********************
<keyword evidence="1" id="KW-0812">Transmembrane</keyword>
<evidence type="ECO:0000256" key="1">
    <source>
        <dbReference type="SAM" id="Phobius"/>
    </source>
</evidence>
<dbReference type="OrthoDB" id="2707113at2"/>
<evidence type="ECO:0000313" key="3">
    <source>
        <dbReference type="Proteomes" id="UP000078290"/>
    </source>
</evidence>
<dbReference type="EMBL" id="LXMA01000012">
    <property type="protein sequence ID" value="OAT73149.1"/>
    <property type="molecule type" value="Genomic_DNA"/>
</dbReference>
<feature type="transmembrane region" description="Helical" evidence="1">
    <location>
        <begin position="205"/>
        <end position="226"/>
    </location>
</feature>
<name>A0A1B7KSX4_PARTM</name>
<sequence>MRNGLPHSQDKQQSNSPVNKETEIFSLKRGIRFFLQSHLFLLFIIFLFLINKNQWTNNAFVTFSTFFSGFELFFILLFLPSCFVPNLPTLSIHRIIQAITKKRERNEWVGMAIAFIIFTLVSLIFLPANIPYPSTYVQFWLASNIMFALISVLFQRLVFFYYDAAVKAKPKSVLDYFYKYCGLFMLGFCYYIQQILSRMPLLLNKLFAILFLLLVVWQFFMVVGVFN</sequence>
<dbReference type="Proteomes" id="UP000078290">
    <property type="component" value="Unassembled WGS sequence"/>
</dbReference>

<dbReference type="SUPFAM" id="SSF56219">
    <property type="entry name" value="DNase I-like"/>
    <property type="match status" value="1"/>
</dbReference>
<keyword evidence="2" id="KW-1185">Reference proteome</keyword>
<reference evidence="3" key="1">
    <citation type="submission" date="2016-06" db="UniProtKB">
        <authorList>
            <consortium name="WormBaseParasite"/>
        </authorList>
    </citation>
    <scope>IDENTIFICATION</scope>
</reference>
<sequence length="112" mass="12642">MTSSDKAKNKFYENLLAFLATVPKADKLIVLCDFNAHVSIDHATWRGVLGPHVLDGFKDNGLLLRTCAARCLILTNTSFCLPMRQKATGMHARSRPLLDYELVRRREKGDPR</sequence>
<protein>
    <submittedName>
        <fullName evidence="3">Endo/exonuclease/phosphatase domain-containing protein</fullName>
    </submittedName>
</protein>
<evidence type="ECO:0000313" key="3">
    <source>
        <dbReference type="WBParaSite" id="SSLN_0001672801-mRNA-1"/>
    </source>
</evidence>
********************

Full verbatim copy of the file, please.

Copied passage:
<keyword evidence="1" id="KW-0812">Transmembrane</keyword>
<evidence type="ECO:0000256" key="1">
    <source>
        <dbReference type="SAM" id="Phobius"/>
    </source>
</evidence>
<dbReference type="OrthoDB" id="2707113at2"/>
<evidence type="ECO:0000313" key="3">
    <source>
        <dbReference type="Proteomes" id="UP000078290"/>
    </source>
</evidence>
<dbReference type="EMBL" id="LXMA01000012">
    <property type="protein sequence ID" value="OAT73149.1"/>
    <property type="molecule type" value="Genomic_DNA"/>
</dbReference>
<feature type="transmembrane region" description="Helical" evidence="1">
    <location>
        <begin position="205"/>
        <end position="226"/>
    </location>
</feature>
<name>A0A1B7KSX4_PARTM</name>
<sequence>MRNGLPHSQDKQQSNSPVNKETEIFSLKRGIRFFLQSHLFLLFIIFLFLINKNQWTNNAFVTFSTFFSGFELFFILLFLPSCFVPNLPTLSIHRIIQAITKKRERNEWVGMAIAFIIFTLVSLIFLPANIPYPSTYVQFWLASNIMFALISVLFQRLVFFYYDAAVKAKPKSVLDYFYKYCGLFMLGFCYYIQQILSRMPLLLNKLFAILFLLLVVWQFFMVVGVFN</sequence>
<dbReference type="Proteomes" id="UP000078290">
    <property type="component" value="Unassembled WGS sequence"/>
</dbReference>

<dbReference type="SUPFAM" id="SSF56219">
    <property type="entry name" value="DNase I-like"/>
    <property type="match status" value="1"/>
</dbReference>
<keyword evidence="2" id="KW-1185">Reference proteome</keyword>
<reference evidence="3" key="1">
    <citation type="submission" date="2016-06" db="UniProtKB">
        <authorList>
            <consortium name="WormBaseParasite"/>
        </authorList>
    </citation>
    <scope>IDENTIFICATION</scope>
</reference>
<sequence length="112" mass="12642">MTSSDKAKNKFYENLLAFLATVPKADKLIVLCDFNAHVSIDHATWRGVLGPHVLDGFKDNGLLLRTCAARCLILTNTSFCLPMRQKATGMHARSRPLLDYELVRRREKGDPR</sequence>
<protein>
    <submittedName>
        <fullName evidence="3">Endo/exonuclease/phosphatase domain-containing protein</fullName>
    </submittedName>
</protein>
<evidence type="ECO:0000313" key="3">
    <source>
        <dbReference type="WBParaSite" id="SSLN_0001672801-mRNA-1"/>
    </source>
</evidence>